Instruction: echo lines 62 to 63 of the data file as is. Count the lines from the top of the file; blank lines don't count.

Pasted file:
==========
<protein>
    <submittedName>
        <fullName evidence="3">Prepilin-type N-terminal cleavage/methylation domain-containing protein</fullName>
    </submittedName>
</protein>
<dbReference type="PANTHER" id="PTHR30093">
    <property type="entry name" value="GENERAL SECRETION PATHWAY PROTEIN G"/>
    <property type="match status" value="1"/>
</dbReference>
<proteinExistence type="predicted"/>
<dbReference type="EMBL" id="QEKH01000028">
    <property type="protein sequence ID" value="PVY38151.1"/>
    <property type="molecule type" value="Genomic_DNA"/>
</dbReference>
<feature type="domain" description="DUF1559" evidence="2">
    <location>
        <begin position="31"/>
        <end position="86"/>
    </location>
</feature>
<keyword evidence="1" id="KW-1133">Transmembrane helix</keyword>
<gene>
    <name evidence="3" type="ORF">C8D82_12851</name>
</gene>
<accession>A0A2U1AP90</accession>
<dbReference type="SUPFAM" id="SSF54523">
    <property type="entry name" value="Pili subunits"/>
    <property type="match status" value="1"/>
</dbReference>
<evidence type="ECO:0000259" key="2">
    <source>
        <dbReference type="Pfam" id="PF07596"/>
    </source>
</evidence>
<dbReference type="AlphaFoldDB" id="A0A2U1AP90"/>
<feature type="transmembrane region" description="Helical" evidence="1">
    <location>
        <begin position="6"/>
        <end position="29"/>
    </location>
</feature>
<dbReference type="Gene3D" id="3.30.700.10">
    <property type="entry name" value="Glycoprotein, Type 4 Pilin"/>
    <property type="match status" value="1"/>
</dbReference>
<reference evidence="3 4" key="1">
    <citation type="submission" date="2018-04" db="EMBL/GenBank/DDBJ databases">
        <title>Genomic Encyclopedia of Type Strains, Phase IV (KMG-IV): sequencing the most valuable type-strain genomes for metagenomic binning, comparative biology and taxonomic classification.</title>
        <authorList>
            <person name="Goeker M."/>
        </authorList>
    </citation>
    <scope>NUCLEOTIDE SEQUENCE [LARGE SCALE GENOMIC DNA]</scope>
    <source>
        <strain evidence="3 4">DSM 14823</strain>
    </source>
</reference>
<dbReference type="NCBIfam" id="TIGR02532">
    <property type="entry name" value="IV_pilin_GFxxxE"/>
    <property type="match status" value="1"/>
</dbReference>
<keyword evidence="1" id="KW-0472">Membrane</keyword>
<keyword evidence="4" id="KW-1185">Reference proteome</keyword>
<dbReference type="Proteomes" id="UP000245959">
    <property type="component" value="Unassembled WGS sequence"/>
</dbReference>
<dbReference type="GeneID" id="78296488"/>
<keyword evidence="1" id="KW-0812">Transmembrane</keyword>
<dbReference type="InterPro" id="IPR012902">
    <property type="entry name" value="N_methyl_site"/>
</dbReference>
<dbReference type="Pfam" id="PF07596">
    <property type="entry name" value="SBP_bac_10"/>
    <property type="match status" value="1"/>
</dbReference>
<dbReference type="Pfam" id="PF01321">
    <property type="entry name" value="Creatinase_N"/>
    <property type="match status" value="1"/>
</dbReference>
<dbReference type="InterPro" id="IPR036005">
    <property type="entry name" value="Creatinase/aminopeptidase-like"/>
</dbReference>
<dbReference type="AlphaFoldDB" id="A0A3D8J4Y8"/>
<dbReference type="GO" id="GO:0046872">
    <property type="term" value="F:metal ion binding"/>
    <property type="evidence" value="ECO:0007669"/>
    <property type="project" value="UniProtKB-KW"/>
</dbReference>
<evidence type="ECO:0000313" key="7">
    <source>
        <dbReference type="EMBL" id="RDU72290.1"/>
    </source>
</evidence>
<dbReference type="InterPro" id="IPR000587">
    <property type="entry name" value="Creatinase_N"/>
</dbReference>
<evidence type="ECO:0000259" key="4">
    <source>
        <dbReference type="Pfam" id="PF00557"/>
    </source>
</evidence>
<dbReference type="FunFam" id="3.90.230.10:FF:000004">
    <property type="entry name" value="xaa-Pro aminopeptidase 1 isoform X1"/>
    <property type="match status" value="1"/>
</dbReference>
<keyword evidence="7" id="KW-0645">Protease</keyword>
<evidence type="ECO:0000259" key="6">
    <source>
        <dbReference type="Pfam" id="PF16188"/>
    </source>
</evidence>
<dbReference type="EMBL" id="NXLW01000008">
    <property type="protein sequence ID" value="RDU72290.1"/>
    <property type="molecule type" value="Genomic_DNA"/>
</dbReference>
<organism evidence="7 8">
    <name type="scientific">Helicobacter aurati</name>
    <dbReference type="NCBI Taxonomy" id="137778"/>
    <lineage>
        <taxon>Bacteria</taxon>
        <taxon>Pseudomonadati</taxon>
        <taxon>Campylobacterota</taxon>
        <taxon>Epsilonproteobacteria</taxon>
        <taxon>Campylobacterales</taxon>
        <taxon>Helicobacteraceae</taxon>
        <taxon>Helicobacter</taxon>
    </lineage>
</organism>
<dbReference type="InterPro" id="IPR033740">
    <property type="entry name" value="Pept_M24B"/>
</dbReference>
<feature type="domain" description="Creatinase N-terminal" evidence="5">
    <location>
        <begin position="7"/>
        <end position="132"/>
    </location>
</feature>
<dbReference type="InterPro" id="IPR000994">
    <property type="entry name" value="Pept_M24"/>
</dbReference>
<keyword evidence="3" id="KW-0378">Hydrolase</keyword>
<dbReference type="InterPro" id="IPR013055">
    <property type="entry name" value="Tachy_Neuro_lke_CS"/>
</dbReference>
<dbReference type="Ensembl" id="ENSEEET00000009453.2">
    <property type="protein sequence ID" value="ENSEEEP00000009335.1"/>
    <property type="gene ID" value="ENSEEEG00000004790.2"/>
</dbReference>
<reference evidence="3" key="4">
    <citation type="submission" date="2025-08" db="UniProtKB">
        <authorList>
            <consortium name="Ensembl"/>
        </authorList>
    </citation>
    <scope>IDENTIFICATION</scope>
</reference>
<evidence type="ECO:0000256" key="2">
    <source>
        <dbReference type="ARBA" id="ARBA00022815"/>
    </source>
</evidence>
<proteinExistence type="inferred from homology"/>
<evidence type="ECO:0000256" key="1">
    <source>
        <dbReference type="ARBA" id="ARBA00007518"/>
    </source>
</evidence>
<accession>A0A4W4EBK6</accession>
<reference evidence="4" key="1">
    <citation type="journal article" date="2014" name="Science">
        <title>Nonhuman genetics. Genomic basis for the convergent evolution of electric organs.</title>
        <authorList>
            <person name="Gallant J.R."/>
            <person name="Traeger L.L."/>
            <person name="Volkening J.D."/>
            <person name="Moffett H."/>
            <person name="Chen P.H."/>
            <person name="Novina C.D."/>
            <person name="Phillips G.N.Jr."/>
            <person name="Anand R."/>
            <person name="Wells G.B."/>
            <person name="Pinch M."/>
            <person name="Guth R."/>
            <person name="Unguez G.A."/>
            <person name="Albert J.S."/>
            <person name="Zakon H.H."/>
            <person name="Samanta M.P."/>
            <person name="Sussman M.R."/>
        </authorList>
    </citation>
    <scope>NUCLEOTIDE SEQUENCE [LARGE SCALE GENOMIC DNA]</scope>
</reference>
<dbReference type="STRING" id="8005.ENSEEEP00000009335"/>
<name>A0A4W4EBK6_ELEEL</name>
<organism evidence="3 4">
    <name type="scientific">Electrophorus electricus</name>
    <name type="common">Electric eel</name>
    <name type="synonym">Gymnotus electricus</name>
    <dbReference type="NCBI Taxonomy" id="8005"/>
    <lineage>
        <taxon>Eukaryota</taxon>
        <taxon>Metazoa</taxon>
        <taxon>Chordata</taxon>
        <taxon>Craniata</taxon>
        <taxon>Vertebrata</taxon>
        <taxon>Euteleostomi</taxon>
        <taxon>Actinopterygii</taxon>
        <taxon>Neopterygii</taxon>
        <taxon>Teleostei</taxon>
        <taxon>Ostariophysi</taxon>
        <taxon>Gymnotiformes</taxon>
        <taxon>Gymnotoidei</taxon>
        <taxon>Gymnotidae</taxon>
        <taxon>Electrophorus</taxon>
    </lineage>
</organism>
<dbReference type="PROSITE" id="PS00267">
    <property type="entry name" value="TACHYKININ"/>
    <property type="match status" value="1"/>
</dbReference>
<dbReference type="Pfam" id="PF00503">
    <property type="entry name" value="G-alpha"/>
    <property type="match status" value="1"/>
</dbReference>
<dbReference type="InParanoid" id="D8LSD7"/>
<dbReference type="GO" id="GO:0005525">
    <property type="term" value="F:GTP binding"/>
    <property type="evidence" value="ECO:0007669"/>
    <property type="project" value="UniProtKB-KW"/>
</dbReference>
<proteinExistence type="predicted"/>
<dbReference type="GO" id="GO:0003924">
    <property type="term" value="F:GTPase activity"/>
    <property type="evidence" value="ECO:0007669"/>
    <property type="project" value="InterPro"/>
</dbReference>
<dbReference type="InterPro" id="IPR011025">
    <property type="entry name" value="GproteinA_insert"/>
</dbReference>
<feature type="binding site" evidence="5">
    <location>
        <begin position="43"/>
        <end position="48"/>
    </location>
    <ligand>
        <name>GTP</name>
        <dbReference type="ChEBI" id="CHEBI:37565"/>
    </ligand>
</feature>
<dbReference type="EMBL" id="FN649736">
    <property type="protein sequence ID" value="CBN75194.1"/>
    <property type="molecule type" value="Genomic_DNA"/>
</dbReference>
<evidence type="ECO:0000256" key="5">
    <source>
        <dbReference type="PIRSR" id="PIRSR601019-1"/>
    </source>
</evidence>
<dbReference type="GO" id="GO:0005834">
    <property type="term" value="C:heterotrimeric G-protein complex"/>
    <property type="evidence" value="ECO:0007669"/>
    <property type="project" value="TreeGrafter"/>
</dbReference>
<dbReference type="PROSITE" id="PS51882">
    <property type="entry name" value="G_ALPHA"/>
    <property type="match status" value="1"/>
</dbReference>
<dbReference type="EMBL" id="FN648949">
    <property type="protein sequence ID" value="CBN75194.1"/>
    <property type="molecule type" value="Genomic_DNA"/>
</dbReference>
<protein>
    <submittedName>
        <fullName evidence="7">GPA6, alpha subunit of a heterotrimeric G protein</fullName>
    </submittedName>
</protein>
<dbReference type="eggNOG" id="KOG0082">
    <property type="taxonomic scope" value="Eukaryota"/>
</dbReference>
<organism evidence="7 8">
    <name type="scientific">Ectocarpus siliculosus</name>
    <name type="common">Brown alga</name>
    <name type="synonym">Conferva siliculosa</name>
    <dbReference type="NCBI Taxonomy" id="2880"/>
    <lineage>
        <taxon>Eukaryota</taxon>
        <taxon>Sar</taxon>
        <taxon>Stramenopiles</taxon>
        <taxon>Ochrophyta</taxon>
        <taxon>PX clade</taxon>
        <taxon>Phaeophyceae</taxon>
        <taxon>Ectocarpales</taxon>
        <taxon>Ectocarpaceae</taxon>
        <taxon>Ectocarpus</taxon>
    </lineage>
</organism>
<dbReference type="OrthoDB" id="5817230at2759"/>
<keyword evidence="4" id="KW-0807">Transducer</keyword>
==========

<keyword evidence="1" id="KW-0472">Membrane</keyword>
<keyword evidence="4" id="KW-1185">Reference proteome</keyword>